OCEAN CITY – At this week’s meeting, the Ocean City Mayor and Council reviewed the 11 motions made during a meeting held a couple of weeks ago – to refine newly hired town employees benefits in attempts to cut down on expenses.
During the discussion, the retiree’s pension plan was revisited and the council voted to move it one step closer to a 401(a) plan.
Human Resources Director Wayne Shelton and Mike Beczowski from Bolton Partners Investment Consulting Group, Inc. were also present to provide the council with additional advice.
A couple of weeks ago, the council discussed switching the retiree pension plan from a defined contribution plan to a 401-type plan for new hires. The town currently has 327 employees who are under the current defined contribution plan.
The council has swayed toward a 401(a) pension plan for new hires.
“It is funded in a variety of ways — by the employee, the employer, or by both,” Beczowski said.
Traditionally with a 457 or a 401(k) type plan, the employee decides how much he or she is willing to deduct from each pay period.
Beczowski explained that with a 401(a) plan, contributions made by the employee can be made mandatory or voluntarily. The employer decides on the method of participant contribution. The employer also decides whether that contribution will be made on a pre-tax or after-tax basis. Also, the employer may contribute a fixed dollar or percentage amount.
To get this type of retirement plan started, a request for proposal (RFP) process will need to be conducted.
Beczowski said that if the town were to begin the process by January a 401(a) retirement plan should begin by October of next year.
“Its typically a nine-month process,” Beczowski said.
During that process, interviews of vendors, negotiations and a review of the RFP will take place.
“It would be our fiduciary responsibility to look at this…to consider it, but also have an actuarial study done to see how it would affect our current plan,” Mayor Rick Meehan said.
Beczowski agreed that an actuarial study would be important in the process of changing the town’s retirement plan, in the aspect of how the study would examine the costs the town holds currently and how a change in the retirement plan would impact the town in moving forward.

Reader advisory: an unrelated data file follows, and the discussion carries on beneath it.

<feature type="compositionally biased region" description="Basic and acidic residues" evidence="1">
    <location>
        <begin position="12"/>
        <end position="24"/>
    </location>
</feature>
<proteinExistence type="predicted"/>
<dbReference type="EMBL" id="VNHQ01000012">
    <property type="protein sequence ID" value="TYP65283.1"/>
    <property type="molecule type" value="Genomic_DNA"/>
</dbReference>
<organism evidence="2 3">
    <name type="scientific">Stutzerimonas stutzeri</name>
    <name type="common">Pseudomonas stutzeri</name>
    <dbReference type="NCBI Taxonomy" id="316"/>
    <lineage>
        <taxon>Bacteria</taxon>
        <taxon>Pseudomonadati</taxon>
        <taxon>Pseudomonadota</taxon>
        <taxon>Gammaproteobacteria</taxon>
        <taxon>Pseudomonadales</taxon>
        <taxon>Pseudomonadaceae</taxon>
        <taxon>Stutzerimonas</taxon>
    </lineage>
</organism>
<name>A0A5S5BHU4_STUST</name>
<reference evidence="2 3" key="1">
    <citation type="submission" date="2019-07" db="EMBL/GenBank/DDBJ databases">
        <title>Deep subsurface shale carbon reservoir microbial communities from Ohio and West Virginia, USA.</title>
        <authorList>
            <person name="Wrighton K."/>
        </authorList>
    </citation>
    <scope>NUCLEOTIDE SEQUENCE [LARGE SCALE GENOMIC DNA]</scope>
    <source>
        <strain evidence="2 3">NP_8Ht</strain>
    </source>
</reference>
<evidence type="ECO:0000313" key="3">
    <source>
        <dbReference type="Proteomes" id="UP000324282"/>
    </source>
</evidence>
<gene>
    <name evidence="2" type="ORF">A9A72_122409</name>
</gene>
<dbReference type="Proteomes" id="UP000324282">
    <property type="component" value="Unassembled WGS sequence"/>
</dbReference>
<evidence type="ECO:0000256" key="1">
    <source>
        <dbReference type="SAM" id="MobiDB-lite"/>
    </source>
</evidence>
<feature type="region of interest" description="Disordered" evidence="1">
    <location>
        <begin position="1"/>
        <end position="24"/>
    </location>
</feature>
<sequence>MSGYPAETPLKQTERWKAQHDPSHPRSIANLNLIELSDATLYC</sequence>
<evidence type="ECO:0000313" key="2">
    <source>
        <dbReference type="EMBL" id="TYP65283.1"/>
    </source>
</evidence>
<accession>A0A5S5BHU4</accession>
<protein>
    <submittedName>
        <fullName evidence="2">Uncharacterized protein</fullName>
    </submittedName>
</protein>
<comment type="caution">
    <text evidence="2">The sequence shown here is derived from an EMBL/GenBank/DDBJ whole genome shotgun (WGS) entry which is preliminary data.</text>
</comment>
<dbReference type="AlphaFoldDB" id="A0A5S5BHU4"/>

“We have to make sure we take all the right steps, so we know how exactly it will affect today’s plan, today’s employees and affect us cost wise moving forward,” Meehan added.
Councilman Joe Hall agreed that an actuarial study would be effective, but felt that the “nuts and bolts”, or the plan design of the 401(a) plan, needs to be worked out first. In reference to the regulations, the council would decide the plan and how contributions will be placed.
“I think some of that will shake out after the actuarial study,” Beczowski said.
He explained that an actuarial study would give an idea of the actual costs that are occurring and that could be implemented in creating the town’s 401(a) plan.
“The actuarial study would create a benchmark,” Beczowski said.
City Manager Dennis Dare explained that there are actions that need to take place if the town decides to move in the direction of an actuarial study and starting the process towards a 401(a) plan.
The defined benefit needs to be closed out and there is specific work that needs to be done with that.
According to Dare, the town has worked with the Baltimore office of Mercer for a number of years. Mercer is the company that advises the town’s defined contribution plan for current employees and retirees.
“Mercer is very familiar with our pensions plan,” Dare said. “They can arrange the actuarial report on closing out the defined benefit plan.”
Mercer will review how the defined contribution plan will be closed to a new entrance, the 401(a) plan, and its economic requirements.
Councilwoman Mary Knight made a motion to instruct Mercer to conduct an actuarial study in relation to closing out the defined contribution plan with the involvement of Shelton and the town’s financial officer as quickly as possible. The motion was seconded by Councilman Doug Cymek and passed in a unanimous vote.
Councilman Joe Hall placed a second motion to have advisors, such as Bolton Partners and city staff members, respond with a proposal on how to implement and design the 401(a) plan for new employees. His motion was seconded by Councilwoman Margaret Pillas and passed in a unanimous vote.
The council looks to move toward the retirement benefit change as quickly as possible, in order to lift a hiring freeze that has been placed until these details get worked out.
“It sounds like three stages,” Beczowski said. “Number one to have Mercer do the actuarial study, number two to do the plan design, and number three would be to do the RFP process.”